andrew at morphoss
May 16, 2011, 3:15 AM
Post #1 of 1
On Wed, 2011-05-11 at 10:36 +0100, Chris Palmer wrote:
[Davical-general] Handling of TZ info from Lotus Notes
> Davical is working well for me. However I have one oddity now that I am
> receiving meeting invitations originating from Lotus Notes. They are
> coming into a MS Exchange system, and I am forwarding them to my davical
> server (on Linux FC14, Apache 2.2.17, php 5.3.4, davical 0.9.9.4, awl
> 0.46) for use with Thunderbird 3.1.10/Lightning 1.0b2 and iPhone4 4.3
> The problem started when the UK switched to summer time (GMT+1, aka
> GDT). An inbound invitation update this morning contained:
> DTSTART;TZID="GMT -0000 (Standard) / GMT +0100 (Daylight)":20110511T100000
> DTEND;TZID="GMT -0000 (Standard) / GMT +0100 (Daylight)":20110511T110000
> On processing this davical logged
> [Wed May 11 09:22:27 2011] [error] [client x.x.x.x] davical: ***: ERROR:
> Couldn't guess Olsen TZ from TZID[GMT]. This may end in tears...
> On the Exchange system and in Lightning, the meeting appears at 10-11,
> but on the iPhone it is at 11-12.
DAViCal tries to work out an Olsen timezone name from incoming data, and
that's *generally* a successful trick. Olsen names are things like
"Europe/London", "America/Buenos_Aires" or "Pacific/Auckland", and are
used pretty much exclusively by everyone except Microsoft (though they
do understand them).
DAViCal's log message means that DAViCal didn't understand the timezone
reference, and so it gives up.
Giving up is an OK thing for DAViCal to do, since very little usually
depends on DAViCal understanding the timezone. Most clients request all
of the data and maintain a local cache of some kind, and do all of the
parsing and calculations about this kind of thing themselves, so it
doesn't usually matter terribly much if DAViCal doesn't understand quite
exactly when an event is happening.
However it looks like the iPhone *also* doesn't understand that timezone
(DAViCal just supplies the timezone definition it received, along with
the event when it passes it out to a device). Not much I can do about
that, and even if DAViCal *did* understand it, the event on the iPhone
would probably still show up at the wrong time.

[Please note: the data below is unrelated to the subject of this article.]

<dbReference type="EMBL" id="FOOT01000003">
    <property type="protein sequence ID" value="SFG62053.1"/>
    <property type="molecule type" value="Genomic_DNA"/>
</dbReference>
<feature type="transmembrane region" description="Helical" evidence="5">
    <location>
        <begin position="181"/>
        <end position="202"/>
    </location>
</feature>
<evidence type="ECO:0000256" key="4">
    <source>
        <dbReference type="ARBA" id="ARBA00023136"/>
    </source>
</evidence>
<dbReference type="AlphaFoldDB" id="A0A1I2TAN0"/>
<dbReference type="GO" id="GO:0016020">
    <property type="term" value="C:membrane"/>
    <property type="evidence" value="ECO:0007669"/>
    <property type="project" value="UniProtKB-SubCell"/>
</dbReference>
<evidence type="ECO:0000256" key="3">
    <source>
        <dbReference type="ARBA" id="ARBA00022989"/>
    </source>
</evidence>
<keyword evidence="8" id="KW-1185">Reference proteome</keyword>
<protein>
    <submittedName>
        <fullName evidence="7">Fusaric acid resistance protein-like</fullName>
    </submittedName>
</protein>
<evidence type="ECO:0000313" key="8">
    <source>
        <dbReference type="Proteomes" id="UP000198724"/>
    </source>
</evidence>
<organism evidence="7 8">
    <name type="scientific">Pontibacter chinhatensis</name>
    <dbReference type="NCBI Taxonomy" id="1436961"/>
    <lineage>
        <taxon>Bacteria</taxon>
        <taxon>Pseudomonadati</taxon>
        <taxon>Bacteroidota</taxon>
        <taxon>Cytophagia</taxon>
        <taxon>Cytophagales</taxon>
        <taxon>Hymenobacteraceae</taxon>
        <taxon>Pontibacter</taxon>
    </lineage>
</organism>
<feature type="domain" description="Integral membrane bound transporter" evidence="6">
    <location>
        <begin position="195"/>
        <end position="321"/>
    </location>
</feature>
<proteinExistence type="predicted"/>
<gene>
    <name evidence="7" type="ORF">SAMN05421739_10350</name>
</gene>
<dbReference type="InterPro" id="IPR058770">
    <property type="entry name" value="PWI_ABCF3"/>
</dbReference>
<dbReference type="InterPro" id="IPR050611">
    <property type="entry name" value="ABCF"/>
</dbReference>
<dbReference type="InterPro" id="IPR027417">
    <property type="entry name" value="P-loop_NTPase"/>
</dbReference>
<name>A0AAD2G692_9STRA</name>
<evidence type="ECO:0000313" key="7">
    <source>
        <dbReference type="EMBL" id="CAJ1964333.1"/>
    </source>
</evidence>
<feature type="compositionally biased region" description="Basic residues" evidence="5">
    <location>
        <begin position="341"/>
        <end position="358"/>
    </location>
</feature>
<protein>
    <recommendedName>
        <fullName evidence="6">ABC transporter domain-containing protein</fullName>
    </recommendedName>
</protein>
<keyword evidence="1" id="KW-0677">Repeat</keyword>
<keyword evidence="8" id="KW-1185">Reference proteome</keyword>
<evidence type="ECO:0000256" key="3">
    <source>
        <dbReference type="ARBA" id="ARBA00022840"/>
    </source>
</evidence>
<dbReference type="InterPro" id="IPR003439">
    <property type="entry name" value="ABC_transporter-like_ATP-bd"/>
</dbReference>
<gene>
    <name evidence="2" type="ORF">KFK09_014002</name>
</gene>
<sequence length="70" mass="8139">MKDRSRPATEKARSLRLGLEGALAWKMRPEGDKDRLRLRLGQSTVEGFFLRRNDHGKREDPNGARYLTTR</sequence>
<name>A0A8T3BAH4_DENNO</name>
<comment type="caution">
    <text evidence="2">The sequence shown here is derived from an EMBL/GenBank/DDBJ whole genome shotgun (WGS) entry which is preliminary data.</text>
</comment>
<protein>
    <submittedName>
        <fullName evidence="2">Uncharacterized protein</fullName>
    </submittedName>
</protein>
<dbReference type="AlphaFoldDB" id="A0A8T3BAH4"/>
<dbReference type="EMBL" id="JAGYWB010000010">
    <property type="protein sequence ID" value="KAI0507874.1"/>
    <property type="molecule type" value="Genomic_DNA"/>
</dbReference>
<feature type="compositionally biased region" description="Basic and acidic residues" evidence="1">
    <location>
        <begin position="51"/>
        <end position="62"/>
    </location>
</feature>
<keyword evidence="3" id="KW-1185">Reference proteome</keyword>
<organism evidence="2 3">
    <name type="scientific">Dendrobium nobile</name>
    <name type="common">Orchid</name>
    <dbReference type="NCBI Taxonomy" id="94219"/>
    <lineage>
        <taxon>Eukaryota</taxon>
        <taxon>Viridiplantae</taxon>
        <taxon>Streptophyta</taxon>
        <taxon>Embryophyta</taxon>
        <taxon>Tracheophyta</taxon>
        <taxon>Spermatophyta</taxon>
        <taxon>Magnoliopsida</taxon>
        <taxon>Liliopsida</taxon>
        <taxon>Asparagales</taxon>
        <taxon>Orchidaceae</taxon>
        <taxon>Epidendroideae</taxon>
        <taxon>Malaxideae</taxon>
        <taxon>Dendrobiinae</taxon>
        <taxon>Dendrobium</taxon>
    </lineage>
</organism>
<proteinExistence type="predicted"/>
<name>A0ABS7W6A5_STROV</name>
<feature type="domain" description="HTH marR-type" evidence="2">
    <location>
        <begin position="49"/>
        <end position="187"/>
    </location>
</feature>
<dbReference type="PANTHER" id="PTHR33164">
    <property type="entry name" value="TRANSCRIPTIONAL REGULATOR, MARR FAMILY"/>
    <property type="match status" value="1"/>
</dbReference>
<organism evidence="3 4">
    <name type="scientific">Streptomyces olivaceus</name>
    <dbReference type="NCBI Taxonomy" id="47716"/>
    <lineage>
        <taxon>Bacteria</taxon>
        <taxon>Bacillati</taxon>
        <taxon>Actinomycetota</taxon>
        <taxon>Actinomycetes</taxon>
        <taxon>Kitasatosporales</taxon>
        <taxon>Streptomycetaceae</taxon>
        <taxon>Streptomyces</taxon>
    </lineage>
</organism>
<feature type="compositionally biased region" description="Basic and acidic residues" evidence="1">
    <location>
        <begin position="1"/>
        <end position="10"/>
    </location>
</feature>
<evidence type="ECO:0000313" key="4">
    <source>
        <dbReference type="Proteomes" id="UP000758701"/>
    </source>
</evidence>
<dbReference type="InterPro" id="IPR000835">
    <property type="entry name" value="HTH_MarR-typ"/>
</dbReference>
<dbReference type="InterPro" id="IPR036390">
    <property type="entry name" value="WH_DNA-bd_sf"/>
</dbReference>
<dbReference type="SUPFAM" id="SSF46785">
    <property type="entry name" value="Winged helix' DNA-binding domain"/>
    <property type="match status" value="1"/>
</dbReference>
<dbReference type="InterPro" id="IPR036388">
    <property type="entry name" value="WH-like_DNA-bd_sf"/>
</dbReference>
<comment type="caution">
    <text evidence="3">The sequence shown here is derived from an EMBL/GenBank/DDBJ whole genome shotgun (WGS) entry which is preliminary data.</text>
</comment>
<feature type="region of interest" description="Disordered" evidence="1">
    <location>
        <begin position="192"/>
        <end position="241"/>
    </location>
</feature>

> - Is the TZ info in the inbound message correct?
Technically, it is correct.
> - Is there anything I can do within davical to work around it and avoid
> the error?
There's some code in DAViCal where it tries to match the incoming
timezone record against something it understands. You could add a line
in there to recognize it (there is code there already showing how to do
that), but it don't believe it will affect your iPhone experience at
> - Whatever the davical interpretation, it appears that Lightning and
> iPhone clients interpret whatever it stored differently. Should this be
Some software actually parses those timezone definitions, which was how
it was originally designed to be used, but pretty much everyone involved
in the design of the specification now believes that is a misguided
approach, and they should be *recognised* instead. A new revision of
the VTIMEZONE specification will come out in due course in which the
main body of the VTIMEZONE is optional, and a reference URI for the
timezone definition is supplied where it may be fetched from if it is
The reasons for that are complex, but they're mainly due to the fact
that various legislative organisations decide to change the definitions
of these things without going back to all existing events and rewriting
them to match! Shocking, I know, but there we are :-)
I have it in my mind to implement the new timezone server specification
within DAViCal (when the round tuits start piling up on my desk) and at
that point we might try and add some more comprehensive recognition code
into DAViCal, and (possibly, optionally) rewrite such timezones on the
way through. That's really the only actual comprehensive solution.
Recognising these timezones is *really* hard, since Microsoft have
decided to localise the names of them all. In Portugal the same
timezone would probably use Portuguese words for "Standard" and
"Daylight", I believe relatively simple, you say, but perhaps the
meeting also involved a person dialing in from Israel, where the name of
the timezone has been localised to Hebrew. Sigh.
There's better luck recognizing the timezone from the rules it uses for
switching into / out of DST, of course, but as the rules change errors
might happen there, too. Fundamentally that's the best approach though.
In this case, for example we can say:
(a) The STANDARD offset is +0000
(b) The STANDARD offset starts late in each year
Even with just that much information it's probably possible to narrow it
down to one of just a few timezones, and if there are more than one then
we could start comparing the actual dates for onset of DAYLIGHT/STANDARD
so hopefully we'd have an answer quickly.
If we can apply such logic in DAViCal after the current name searching
logic fails we really don't mind too much if it's expensive, and we
could also use (potentially) use that as an indication to change the
TZID so clients didn't have to do such work.
> Many thanks for any advice...
Well, I don't imagine this has been incredibly helpful, but perhaps you
may now consider yourself better-informed on some of the issues :-(
http://andrew.mcmillan.net.nz/ Porirua, New Zealand
Twitter: _karora Phone: +64(272)DEBIAN
The truth is rarely pure, and never simple. -- Oscar Wilde
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